Against All Enemies,
Political and Otherwise

 

Class of ’72 | This is not the first time that Richard A. Clarke C’72 has seen his government undertake a war he considered tragically ill-advised. Having been an undergraduate at Penn during the Vietnam War, his worldview and choice of careers were shaped by what he calls the “very obvious and gross mistakes” of American foreign policy.

“I was active in the antiwar movement on campus,” Clarke said in a recent telephone interview. “It sounds arrogant, but part of my motivation for getting involved with government was to begin to populate the government with people who would prevent the kind of folly that Vietnam was.”

How, he often asked himself, could the government have made such blatant, avoidable errors? One reason was that “the kind of people [then] involved in national security were all the same,” he concluded, and were thus prone to making the same kinds of errors, over and over. “I felt we needed to attract more critical, analytical people to the national-security process and profession.”

A year after graduating from Penn, Clarke embarked on a 30-year career in national security, which culminated in his becoming the national coordinator for counterterrorism in the Clinton and George W. Bush administrations. He recounts his obsessive efforts to fight terrorism, especially the growing threat of Al Qaeda, in his riveting memoir, Against All Enemies: Inside America’s War on Terror [“All Things Ornamental,” May/June]. There he argues forcefully that the U.S.-led invasion of Iraq has strengthened the hand of Al Qaeda and damaged America’s antiterrorism efforts. And it happened despite the warnings of
himself and others in government that Iraq was not behind 9/11 and did not pose a threat to the United States.

“That’s one of the reasons why the Iraq war is so painful,” he said, “because after spending 30 years trying to bring a political approach to the use of force by the U.S. government, I now see a totally different thing going on. This administration has decided to go into war—not just the use of force but a war—based not on analysis and reason but on divine inspiration and received wisdom. It’s been a major mistake—and it’s going to hurt us for a very long time.”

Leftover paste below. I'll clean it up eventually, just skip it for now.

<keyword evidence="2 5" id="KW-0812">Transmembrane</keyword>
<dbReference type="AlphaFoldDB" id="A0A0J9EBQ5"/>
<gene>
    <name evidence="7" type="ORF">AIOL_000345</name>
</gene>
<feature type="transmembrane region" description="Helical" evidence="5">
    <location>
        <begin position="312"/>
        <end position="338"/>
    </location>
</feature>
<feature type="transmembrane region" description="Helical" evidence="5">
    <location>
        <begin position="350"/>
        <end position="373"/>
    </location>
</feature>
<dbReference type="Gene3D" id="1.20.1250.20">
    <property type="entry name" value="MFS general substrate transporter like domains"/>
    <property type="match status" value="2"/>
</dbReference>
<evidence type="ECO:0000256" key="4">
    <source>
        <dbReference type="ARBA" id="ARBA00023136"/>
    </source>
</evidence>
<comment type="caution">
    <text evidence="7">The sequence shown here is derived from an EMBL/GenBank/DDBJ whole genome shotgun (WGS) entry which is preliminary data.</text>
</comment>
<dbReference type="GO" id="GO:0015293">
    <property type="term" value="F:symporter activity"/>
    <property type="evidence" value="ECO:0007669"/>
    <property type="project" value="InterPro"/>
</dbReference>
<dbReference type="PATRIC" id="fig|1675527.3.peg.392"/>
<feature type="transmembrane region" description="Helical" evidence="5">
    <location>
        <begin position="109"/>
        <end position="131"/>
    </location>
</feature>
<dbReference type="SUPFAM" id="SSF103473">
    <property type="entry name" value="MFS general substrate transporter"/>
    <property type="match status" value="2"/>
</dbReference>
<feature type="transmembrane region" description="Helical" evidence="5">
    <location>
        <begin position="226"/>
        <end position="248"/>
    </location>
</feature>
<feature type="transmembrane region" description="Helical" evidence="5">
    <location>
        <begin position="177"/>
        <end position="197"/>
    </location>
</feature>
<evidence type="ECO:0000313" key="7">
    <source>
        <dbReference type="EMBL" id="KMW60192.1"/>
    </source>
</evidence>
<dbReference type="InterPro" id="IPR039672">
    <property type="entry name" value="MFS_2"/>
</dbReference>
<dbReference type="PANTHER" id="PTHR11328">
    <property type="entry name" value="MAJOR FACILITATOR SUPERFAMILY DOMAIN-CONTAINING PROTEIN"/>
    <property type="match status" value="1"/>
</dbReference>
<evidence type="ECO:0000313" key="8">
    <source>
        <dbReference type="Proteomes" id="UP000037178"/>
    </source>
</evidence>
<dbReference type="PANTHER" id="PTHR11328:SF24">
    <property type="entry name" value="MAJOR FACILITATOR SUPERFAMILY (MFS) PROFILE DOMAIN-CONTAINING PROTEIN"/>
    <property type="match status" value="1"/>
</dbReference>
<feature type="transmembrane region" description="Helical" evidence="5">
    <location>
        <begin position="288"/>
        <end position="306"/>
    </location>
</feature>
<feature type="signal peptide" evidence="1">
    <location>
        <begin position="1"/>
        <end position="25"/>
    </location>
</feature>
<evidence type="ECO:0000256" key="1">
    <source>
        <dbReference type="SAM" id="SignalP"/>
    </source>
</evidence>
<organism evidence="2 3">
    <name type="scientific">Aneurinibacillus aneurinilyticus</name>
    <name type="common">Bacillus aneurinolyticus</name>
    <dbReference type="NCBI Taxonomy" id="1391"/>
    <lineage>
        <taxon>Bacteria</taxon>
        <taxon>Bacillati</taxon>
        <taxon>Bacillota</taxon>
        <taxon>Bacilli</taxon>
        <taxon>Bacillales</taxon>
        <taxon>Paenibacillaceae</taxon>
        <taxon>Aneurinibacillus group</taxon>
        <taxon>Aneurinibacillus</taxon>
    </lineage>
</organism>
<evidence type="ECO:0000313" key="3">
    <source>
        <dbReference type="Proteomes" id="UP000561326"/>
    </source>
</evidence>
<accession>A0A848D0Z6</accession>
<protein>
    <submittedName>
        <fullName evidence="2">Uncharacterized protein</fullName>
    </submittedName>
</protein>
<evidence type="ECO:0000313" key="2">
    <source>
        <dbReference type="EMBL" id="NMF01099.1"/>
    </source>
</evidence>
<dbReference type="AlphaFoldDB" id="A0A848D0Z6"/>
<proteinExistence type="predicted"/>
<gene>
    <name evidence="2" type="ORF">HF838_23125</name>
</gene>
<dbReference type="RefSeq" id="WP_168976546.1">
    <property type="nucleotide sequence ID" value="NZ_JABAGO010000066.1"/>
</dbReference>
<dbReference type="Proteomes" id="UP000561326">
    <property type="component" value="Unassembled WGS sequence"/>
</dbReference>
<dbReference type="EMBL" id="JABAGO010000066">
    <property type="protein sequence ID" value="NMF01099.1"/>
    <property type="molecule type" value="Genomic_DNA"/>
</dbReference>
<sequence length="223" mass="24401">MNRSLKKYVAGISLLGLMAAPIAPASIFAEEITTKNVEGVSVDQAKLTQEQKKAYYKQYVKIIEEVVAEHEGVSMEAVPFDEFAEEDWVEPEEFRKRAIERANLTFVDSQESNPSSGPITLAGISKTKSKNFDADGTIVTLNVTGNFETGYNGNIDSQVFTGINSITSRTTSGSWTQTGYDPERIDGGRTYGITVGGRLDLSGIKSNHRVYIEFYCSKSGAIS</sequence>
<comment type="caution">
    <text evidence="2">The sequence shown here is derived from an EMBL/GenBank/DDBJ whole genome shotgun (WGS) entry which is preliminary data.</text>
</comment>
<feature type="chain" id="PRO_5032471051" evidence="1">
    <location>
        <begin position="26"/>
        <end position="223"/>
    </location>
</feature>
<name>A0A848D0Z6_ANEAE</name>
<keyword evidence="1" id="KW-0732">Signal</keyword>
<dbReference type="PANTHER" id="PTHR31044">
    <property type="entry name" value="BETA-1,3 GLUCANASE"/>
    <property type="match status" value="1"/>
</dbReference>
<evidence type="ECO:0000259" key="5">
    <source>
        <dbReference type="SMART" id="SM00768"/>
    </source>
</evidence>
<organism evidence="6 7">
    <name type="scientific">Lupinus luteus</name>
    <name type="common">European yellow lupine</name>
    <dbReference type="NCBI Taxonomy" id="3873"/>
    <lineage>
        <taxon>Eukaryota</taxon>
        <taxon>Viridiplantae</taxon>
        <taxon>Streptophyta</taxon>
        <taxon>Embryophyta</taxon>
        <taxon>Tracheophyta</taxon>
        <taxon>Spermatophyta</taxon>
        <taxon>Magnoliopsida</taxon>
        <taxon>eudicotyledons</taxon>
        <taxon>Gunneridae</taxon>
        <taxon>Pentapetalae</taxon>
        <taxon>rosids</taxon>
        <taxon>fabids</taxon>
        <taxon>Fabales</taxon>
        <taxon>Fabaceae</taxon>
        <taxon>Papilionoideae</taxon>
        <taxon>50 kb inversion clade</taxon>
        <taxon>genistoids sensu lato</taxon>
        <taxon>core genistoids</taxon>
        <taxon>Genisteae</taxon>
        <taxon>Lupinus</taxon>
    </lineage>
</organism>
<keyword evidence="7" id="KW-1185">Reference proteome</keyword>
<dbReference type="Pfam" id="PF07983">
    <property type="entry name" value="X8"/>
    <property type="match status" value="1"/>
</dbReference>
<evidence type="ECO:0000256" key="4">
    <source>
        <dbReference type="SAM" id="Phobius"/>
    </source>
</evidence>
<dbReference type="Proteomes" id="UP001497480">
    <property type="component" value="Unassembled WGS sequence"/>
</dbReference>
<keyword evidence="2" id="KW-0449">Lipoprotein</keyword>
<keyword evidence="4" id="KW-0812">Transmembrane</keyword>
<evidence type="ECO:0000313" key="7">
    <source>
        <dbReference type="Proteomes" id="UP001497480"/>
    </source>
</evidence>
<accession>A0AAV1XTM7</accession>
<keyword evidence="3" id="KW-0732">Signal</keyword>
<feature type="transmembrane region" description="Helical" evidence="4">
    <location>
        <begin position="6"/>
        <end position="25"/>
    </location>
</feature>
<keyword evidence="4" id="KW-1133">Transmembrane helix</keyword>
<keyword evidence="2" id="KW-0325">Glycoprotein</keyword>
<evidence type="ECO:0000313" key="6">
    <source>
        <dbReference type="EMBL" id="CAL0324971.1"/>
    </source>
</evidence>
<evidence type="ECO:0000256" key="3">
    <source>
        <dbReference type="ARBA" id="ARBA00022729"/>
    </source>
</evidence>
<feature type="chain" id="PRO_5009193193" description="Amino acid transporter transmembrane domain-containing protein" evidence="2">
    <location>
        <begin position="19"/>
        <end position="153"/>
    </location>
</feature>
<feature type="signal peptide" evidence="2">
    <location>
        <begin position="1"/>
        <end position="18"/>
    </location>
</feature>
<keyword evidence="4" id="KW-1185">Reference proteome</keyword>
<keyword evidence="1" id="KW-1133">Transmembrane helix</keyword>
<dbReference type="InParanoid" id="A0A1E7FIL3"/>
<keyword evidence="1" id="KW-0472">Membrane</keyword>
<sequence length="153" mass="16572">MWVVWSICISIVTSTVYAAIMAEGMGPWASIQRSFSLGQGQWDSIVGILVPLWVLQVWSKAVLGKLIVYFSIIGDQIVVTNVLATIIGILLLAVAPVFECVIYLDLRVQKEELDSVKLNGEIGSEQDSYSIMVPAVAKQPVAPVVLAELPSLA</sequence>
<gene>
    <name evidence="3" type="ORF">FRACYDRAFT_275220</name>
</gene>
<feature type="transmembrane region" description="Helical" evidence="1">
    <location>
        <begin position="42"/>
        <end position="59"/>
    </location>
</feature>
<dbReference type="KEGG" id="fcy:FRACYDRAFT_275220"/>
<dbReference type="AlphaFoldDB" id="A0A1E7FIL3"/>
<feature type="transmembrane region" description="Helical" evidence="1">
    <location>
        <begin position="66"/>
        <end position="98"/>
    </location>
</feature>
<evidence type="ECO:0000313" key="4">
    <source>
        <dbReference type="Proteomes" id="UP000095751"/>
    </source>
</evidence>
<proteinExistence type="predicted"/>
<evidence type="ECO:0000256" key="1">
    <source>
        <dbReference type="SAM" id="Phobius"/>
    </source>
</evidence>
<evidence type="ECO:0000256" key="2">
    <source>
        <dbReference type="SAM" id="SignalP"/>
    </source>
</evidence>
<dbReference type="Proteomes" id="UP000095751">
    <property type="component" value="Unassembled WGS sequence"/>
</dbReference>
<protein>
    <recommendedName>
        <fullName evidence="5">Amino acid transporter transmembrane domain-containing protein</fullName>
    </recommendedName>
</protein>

When he set out to write Against All Enemies, he couldn’t have known exactly what effect it would have on the nation. But he did know that he had to write it.

“Personally, it’s been a cathartic experience,” he said. “Now I think it’s been a cathartic experience to the nation as well.”

Though not everybody shares that sense of catharsis, it was almost palpable when Clarke spoke to an overflow crowd at the Free Library of Philadelphia in April. Several members of the audience praised him for his patriotism in writing a book that, among other things, changed the perceptions of the U.S.-led invasion of Iraq.

“If you look at just the polling data, it indicates that two of the things I was saying —which seemed controversial when I said them—have now become accepted by the majority of the American people,” Clarke told the Gazette. “One is that the Bush administration was doing little or nothing on terrorism before 9/11. Most people now believe that. Most people now believe that going into Iraq was a mistake and has hurt the war on terrorism. Obviously the book and my media appearances were not the only reason that things have shifted, but they contributed to the shift.”

Clarke was not surprised by the Bush administration’s attempts to discredit him. “I know this administration and the way they act,” he says, “and I expected them to do what they did. Which, by the way, I think was counterproductive from their perspective.”

Clarke is now chairman of a small consulting firm called Good Harbor Consulting, which provides a “range of strategic advice” for some 20 clients ranging from information-technology companies to electric-power grids to accounting firms to systems integrators. It’s been “tremendously successful” in its first year, he says. And no, he doesn’t long for those high-stress, 18-hour days of national-security service.

“I don’t need excitement,” he said in April. “I served the federal government for 30 years. Nothing has happened in the 14 months since I’ve been out which has caused me to say, ‘Boy, I wish I were back there so I could fix this.’”—S.H.

2004 The Pennsylvania Gazette
Last modified 07/01/04




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